July 4, 2021


GRACIOUS AND LOVING GOD, LET YOUR SPIRIT BE WITH US TODAY. HEAR OUR PRAYERS, AND INCREASE IN US THE WILL TO FOLLOW YOUR SON JESUS. HELP US TO DRAW ON THE RESOURCES OF OUR FAITH AS WE USE THE OPPORTUNITIES OF OUR DEMOCRACY TO SHAPE A SOCIETY MORE RESPECTFUL OF THE LIFE, DIGNITY, AND RIGHTS OF THE HUMAN PERSON, ESPECIALLY THE POOR AND VULNERABLE. WE ASK THIS THROUGH JESUS CHRIST, YOUR SON, WHO LIVES AND REIGNS WITH YOU IN THE UNITY OF THE HOLY SPIRIT, ONE GOD FOREVER AND EVER. AMEN.

We at St. Vincent’s Wish Everyone a Safe 4th of July.

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June 20, 2021

Dear Fellow Parishioners,

A couple of days ago, the pastors of the diocese received a letter from the bishop regarding changes in COVID-19 protocols in the local churches as a result of new guidelines from Sacramento on June 15th.

While the changes require further study, I am able to share what we know now. But before getting into particulars, a few introductory remarks:

We have all seen repeated news accounts of disputes over mask-wearing and distancing requirements, with everyone demanding their “rights.” Our approach should be completely different from this, not one of asserting “rights,” but of anticipating one another in charity and common sense, and erring on the side of caution so as to make SV maximally safe and available to as many people as possible. While the threat COVID-19 seems to be diminishing, the process of the virus mutating into new and more contagious forms will likely continue for some time, with periodic updating of the vaccines.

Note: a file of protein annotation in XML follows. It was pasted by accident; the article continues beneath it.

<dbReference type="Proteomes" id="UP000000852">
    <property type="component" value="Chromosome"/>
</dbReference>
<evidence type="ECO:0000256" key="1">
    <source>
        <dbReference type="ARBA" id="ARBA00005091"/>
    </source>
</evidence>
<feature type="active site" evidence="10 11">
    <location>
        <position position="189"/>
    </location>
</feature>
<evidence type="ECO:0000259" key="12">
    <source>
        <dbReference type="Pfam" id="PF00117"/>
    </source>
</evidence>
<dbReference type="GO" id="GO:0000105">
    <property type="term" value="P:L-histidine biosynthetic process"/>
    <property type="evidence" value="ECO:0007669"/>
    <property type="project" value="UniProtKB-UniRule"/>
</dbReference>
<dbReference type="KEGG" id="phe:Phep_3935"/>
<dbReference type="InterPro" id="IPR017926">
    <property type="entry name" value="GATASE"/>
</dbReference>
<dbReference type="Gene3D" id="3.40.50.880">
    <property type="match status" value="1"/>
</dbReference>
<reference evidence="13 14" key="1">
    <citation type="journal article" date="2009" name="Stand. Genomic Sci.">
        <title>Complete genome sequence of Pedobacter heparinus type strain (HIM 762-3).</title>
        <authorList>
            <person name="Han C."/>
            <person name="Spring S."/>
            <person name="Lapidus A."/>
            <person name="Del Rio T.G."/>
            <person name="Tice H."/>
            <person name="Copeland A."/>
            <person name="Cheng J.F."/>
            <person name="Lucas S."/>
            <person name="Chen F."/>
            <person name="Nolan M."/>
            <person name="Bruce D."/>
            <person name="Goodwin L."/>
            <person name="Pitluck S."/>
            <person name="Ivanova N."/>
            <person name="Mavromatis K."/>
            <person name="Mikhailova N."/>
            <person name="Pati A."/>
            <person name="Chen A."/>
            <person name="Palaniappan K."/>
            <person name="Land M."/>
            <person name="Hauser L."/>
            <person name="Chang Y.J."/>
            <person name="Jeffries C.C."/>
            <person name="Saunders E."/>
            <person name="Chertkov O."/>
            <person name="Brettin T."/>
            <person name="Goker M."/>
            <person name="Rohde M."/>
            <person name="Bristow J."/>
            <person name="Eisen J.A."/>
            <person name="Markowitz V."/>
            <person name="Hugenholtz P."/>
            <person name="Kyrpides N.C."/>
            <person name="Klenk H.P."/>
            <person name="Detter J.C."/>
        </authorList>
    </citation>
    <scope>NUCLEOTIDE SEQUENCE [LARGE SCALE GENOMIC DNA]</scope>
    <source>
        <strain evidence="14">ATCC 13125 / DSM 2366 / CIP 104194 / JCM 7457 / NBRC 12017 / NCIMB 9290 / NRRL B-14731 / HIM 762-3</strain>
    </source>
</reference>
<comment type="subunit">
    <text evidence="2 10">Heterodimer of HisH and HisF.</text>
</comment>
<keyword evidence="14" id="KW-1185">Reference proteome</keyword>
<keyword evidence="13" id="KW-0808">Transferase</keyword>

1) The mask requirement will no longer be enforced for those who have been vaccinated. However, I would strongly recommend that as many people as possible continue to wear them, for an extra measure of safety for themselves and others. There are still some people who are unable to be vaccinated for medical reasons, or who have compromised immune systems for other reasons. It would be an act of charity to make them, and everybody, feel as safe as possible.

2) The blue tape will remain on every other pew until further notice. Our church is large enough to afford this extra degree of caution. The pews were built nearly 100 years ago for people much smaller than most people are today. If a standing person sits down immediately in front of someone already kneeling at the kneeler directly behind, they will find themselves nearly touching one another. Leaving an empty row between them makes sense, especially since we have the room to do so. This also reduces by half the number of pews that need sanitizing after masses.

3) The offering of the Precious Blood at communion is suspended until further notice.  Again, remember that when receiving the Blessed Sacrament at Communion, we receive both Body and Blood even when we receive the consecrated host only.

4) I strongly encourage people to receive Communion in the hand. This has been the predominant practice of the Church for many years and, with proper preparation, can be done as reverently as any other method of reception. The obvious hygienic advantages need no further explanation.

5) For the time being, Holy Communion will be administered to those who wish to receive on the tongue only after all those who receive in the hand have done so. The reason for segregating the two methods of reception is hygienic, not theological. They may receive on the tongue at the communion rail on the “Mary side” only.

6) Holy Water will return to the marble fonts at the entrance of the church. The Holy Water dispenser will be returned to the vestibule for “self-service.” For those who wish it, the clergy will be happy to bless water brought to the church in closed containers.

These are the main changes that will take effect immediately. I will discuss other, more subtle changes, in weeks ahead.

Blessings,

Fr. Bill Donahue

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